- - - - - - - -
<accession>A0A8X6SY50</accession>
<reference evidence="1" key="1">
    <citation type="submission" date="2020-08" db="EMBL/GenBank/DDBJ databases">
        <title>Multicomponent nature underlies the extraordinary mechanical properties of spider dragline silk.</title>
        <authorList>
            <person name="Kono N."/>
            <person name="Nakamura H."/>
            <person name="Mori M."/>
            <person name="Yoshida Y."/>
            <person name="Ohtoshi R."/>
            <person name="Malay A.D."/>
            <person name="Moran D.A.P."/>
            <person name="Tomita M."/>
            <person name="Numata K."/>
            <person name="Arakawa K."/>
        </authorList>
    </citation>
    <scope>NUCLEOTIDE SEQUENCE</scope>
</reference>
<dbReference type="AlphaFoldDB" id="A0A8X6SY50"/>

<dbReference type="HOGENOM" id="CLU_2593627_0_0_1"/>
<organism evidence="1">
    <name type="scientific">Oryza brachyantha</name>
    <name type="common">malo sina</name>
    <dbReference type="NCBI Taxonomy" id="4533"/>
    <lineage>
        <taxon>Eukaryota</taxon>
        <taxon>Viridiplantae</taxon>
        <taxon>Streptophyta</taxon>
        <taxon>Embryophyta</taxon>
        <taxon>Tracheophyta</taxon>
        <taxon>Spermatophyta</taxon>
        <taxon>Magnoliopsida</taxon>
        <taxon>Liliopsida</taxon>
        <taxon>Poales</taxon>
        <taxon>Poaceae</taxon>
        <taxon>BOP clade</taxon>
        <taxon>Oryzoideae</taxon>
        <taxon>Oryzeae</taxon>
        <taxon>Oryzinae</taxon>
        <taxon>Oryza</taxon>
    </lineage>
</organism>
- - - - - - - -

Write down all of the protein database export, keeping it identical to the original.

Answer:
<accession>A0A8X6SY50</accession>
<reference evidence="1" key="1">
    <citation type="submission" date="2020-08" db="EMBL/GenBank/DDBJ databases">
        <title>Multicomponent nature underlies the extraordinary mechanical properties of spider dragline silk.</title>
        <authorList>
            <person name="Kono N."/>
            <person name="Nakamura H."/>
            <person name="Mori M."/>
            <person name="Yoshida Y."/>
            <person name="Ohtoshi R."/>
            <person name="Malay A.D."/>
            <person name="Moran D.A.P."/>
            <person name="Tomita M."/>
            <person name="Numata K."/>
            <person name="Arakawa K."/>
        </authorList>
    </citation>
    <scope>NUCLEOTIDE SEQUENCE</scope>
</reference>
<dbReference type="AlphaFoldDB" id="A0A8X6SY50"/>

<dbReference type="HOGENOM" id="CLU_2593627_0_0_1"/>
<organism evidence="1">
    <name type="scientific">Oryza brachyantha</name>
    <name type="common">malo sina</name>
    <dbReference type="NCBI Taxonomy" id="4533"/>
    <lineage>
        <taxon>Eukaryota</taxon>
        <taxon>Viridiplantae</taxon>
        <taxon>Streptophyta</taxon>
        <taxon>Embryophyta</taxon>
        <taxon>Tracheophyta</taxon>
        <taxon>Spermatophyta</taxon>
        <taxon>Magnoliopsida</taxon>
        <taxon>Liliopsida</taxon>
        <taxon>Poales</taxon>
        <taxon>Poaceae</taxon>
        <taxon>BOP clade</taxon>
        <taxon>Oryzoideae</taxon>
        <taxon>Oryzeae</taxon>
        <taxon>Oryzinae</taxon>
        <taxon>Oryza</taxon>
    </lineage>
</organism>